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Best of Three: Why do Manchester United struggle to play out from the back?
Plus Lauren James' best position and an early look at the relegation battle
Manchester United ended up being pretty thoroughly outplayed in the Manchester derby with Manchester City coming from behind to win 3-1. Manager Marc Skinner is clearly still trying to put his finger on what his best starting XI is, and as a result they continue to look unsettled in possession compared to last season. City capitalised on those issues with Bunny Shaw leading an intense press that caused United’s defence big problems, as two of City’s goals came from turnovers.
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“What we need to do is, if teams press us high, find the out ball quicker,” said Marc Skinner after the game. “We don't build from the back because it's an egotistical thing. It's because if the opponent pressure high, the space is higher up. So we need to make sure we maximise that. It's about what spaces the opponent give us.”
Yet United are missing a player who can strongly hold the ball up higher up the pitch. Alessia Russo won more aerial duels than any other United player last season. It is notable how the completion percentages of Mary Earps’ ‘launched’ balls (passes longer than 40 yards) have declined from 41.1% and 43.9% in the previous two seasons to just 25.4%.
United do not currently have the relationships on the pitch to successfully play out from the back, but nor do they have players who can win the ball for them if they do go long. That is increasing the pressure on them.
What is Lauren James’ best position?
Chelsea made light work of Liverpool at Stamford Bridge on Saturday lunchtime despite having travelled back late from Madrid on Wednesday evening. They finished 5-1 winners thanks predominantly to Lauren James who ended up with a hat-trick, an assist and a pre-assist. James did not start during the midweek Champions League fixture against Real Madrid and looked all the fresher for it as she played potentially her best game yet in a Chelsea shirt.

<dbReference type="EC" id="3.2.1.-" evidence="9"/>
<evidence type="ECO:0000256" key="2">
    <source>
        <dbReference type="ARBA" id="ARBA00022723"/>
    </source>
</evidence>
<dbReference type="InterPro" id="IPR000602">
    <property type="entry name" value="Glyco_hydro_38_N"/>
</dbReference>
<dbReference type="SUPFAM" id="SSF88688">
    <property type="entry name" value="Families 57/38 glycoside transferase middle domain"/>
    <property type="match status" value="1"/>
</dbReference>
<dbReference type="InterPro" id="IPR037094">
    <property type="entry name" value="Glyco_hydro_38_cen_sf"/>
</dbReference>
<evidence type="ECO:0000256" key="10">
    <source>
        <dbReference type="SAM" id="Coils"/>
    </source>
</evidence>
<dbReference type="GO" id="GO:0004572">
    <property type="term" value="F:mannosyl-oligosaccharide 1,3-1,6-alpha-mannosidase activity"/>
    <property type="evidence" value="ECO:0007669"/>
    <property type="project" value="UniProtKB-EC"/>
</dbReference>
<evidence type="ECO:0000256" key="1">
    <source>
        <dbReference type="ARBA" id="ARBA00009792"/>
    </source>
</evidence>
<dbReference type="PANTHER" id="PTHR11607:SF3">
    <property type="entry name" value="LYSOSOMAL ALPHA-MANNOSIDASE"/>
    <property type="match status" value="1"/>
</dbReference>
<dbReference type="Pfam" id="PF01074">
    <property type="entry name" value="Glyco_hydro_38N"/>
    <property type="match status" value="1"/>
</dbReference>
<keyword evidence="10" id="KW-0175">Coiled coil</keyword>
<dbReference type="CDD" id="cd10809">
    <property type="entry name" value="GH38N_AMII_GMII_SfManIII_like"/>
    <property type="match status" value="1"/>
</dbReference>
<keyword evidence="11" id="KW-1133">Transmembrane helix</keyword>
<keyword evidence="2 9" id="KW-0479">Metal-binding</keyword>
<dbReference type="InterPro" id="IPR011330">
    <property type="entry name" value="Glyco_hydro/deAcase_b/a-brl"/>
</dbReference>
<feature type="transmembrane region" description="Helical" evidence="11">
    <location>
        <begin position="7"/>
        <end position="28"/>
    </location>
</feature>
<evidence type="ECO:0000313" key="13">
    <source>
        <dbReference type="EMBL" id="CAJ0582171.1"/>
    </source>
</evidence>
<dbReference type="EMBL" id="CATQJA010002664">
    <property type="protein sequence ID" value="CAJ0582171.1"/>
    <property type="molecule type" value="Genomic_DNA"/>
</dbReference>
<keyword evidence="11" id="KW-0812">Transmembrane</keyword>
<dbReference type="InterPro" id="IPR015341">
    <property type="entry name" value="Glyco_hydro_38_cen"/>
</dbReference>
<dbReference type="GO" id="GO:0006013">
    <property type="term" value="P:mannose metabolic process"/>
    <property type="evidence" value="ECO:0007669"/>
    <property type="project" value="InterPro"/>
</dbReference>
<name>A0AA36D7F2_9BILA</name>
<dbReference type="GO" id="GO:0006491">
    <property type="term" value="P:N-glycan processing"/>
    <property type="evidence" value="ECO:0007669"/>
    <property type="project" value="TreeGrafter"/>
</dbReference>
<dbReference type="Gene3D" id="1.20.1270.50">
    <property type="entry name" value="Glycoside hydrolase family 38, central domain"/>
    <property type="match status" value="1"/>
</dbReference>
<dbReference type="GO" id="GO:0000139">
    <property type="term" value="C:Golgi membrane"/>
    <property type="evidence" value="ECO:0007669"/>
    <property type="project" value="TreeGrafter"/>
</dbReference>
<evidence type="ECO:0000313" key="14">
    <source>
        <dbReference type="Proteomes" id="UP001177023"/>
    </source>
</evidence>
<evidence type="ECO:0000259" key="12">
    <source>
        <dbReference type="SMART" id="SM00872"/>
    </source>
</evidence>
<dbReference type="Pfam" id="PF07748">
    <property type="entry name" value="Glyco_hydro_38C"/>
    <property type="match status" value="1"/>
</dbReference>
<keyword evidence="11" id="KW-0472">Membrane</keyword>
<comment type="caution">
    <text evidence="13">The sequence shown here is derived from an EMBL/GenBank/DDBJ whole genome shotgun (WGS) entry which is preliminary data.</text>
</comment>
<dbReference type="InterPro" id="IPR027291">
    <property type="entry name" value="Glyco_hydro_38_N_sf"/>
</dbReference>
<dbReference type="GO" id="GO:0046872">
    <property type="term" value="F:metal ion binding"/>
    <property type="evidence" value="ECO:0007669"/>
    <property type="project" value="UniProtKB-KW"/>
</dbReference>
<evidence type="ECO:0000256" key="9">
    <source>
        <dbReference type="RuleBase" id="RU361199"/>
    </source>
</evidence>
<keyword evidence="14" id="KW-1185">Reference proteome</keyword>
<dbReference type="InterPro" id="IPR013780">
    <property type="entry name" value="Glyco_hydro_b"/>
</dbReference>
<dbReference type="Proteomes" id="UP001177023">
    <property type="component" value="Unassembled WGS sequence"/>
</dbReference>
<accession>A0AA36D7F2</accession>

James has always said that she prefers playing as a number 10, and in the past she has often looked more involved in the game when she has been in those kinds of central areas. However, this was a fantastic example of how deadly she can be on the wing. Interestingly, she played on the left with Aggie Beever-Jones used on the right. Whether that was because Emma Hayes felt like having Niamh Charles behind her would give more defensive security is unclear; the goal Chelsea actually conceded from Liverpool came down that side regardless.
As a very two-footed player, James is the perfect threat on the wing, able to go round the outside or cut in. In her WSL career, she has scored eight times with her left foot and nine times with her right. Her first two goals against Liverpool came from her precisely placing the ball beyond Rachel Laws with her finishing technique which is quickly becoming iconic whereby she seems to barely move her foot to generate enormous power. In less congested areas out wide, James creates space more efficiently with her take-ons too.
James is clearly supremely talented, and the addition of more goals to her game will only increase her threat. Whether she is playing centrally or out wide, this is a player that opposition will fear. But currently, she does seem to be at her best when she is out on the wing.
Who is in the relegation battle?
With close to a third of the season already played, the way things are shaking out at the bottom of the WSL is not looking quite as clear cut as some might have expected. The general consensus ahead of the year was that Bristol City were obvious favourites to be relegated with a squad mostly still relying on players from their Championship victory and without a strong Premier League team behind them. However, with four points on the board already, Everton, West Ham and Aston Villa all might be starting to feel a little bit nervous.
If we actually take a look at the underlying numbers, Brighton are currently bottom on expected goal difference per 90, averaging -1.38. They have now played all of the top four already though and it seems likely that that will improve over their next couple of matches as we get to the halfway point of the season. Leicester City are similarly poor but recently conceded almost half of their expected goals against all season in last week’s match against Arsenal.
Aston Villa are currently the fourth worst team with a -0.98 expected goal difference per 90. Their two recent wins over Bristol City and West Ham have finally helped them get some points on the board, and it does feel like the fact that their players are of a high enough quality to regularly score goals will be enough to keep them safe. It is a separate question as to whether they can kick on enough to head back up the table.
One side to keep an eye on might be West Ham. Their underlying numbers are pretty reasonable (-0.4/90) but they are struggling due to conceding close to double the amount of goals that they would be expected to. On the basis of the numbers, they should be around the same sort of level as Liverpool and Tottenham, but instead they currently find themselves joint bottom.